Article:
Sunday, October 7, 2007

Redefining our Corporate Economy

The concept of Free and Open Source Software (FOSS) didn't sell too well in the 90's, mostly because it wasn't for sale. The modern businessman carrying the manta that "you get what you pay for" didn't see much value in a product that didn't cost a dime. In response to these concerns, advocates dropped Free Software from the title, and Open Source was born. As the image of shoddy software developed by hobbiests faded, the reality of Linux and other Open Source projects revealed an affordable alternative.

At the same time, the Cold War had effectively put an end to all things Socialist, making the concepts of Free and Open particularly dangerous to an economy that had steadily been progressing towards privatization. In order to survive, the Corporate Economy had to reflect upon itself in this same light. The image of rich and powerful board members wielding the power of nations was described by enthusiasts as highly responsive Free Markets which promised higher qualities at lower prices.

The consequences of a Corporate Economy are apparent to most Americans. While the media describes the actions of Enron and Exxon Valdez as a few bad apples, few can deny the effects that McDonald's and Wal-Marts have had in transforming our communities into freeway exits and temporary strip malls. If left unchecked, the Free Market would stop at nothing to charge for every inch of life that can produce a profit, without any respect to the communities that depend on them.

The unabashed greed of many Corporations has escalated to the point of corrupting our government. But instead of rising against the Kings which have invaded our Democracy, most interpret this as a failure our government. This apathy has given support to a "Strict Constitutionalist" as a Presidential Candidate, who seeks to devolve the development of Democracy to its origins, and remove control over the Economy from the hands of the people and place it instead under private jurisdiction.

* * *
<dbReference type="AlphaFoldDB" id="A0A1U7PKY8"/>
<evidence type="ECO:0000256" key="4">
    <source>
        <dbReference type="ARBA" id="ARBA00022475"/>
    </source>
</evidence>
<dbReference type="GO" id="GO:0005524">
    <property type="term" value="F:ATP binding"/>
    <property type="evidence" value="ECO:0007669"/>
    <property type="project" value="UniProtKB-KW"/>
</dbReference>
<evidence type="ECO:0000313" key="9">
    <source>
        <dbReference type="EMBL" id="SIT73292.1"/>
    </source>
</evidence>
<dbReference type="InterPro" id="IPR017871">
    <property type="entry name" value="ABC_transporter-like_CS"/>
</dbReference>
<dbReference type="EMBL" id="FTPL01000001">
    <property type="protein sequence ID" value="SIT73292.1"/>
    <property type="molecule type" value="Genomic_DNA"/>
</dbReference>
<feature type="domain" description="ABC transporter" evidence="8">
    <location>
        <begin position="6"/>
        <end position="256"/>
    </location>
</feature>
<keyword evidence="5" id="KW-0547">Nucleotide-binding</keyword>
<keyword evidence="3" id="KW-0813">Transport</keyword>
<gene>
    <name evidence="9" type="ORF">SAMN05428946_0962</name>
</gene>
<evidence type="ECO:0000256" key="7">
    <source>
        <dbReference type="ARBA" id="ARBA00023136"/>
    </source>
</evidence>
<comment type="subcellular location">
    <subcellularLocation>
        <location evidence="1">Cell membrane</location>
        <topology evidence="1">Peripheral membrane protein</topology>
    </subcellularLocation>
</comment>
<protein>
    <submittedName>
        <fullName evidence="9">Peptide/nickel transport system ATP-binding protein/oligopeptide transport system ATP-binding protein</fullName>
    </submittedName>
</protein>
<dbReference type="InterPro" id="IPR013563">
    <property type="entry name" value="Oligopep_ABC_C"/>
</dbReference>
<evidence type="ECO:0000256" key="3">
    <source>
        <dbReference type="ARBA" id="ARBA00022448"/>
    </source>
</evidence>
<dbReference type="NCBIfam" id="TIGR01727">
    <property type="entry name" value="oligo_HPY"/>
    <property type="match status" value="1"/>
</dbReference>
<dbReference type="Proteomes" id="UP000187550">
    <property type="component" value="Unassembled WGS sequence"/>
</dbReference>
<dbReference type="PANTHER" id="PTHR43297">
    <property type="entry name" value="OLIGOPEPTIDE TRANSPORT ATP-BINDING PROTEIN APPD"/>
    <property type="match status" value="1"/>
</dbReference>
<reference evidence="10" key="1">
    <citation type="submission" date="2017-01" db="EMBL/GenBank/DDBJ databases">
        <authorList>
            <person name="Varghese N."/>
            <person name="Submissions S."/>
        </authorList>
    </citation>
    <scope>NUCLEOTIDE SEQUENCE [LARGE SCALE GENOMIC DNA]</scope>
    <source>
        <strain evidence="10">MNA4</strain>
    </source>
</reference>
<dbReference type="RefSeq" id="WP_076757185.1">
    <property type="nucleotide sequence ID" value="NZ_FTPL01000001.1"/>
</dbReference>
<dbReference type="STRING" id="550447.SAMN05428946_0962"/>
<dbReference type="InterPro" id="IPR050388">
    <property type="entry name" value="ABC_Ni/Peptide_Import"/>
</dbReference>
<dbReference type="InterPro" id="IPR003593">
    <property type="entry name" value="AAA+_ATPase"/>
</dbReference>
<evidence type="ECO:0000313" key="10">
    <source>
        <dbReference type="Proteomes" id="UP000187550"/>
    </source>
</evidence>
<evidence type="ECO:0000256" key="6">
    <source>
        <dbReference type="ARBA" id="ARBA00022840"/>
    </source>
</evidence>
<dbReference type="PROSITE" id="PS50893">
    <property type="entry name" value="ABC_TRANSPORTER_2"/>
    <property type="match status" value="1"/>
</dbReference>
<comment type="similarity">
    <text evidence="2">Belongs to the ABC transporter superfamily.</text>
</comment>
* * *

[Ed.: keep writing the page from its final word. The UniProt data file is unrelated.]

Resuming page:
While the Free Market is an admirable spin to the truth behind Private Ownership, the answer (as always) can be found in the Open Source model. Even though the Marketing Department has found a majority willing to buy burgers with questionable content, the people must be free to choose if they wish to be subjugated to miles of cheap plastic crap, or instead to produce better walls around New Orleans, or reduce the number of troops in the Weapons and Arms Race.

In other words, the Free Market should not be free to do as it decides -- anymore than anyone of us should be able to do as we will, regardless of the consequences to our people our our environment. We should be held by the same regulations held by those in the highest seats of Corporate power. Their freedom is our freedom, and our freedom is Open Source. If that three second sound byte isn't enough to convince you, consider the following choice:

A Nation Powered by Microsoft vs. a Nation Empowered by Linux.

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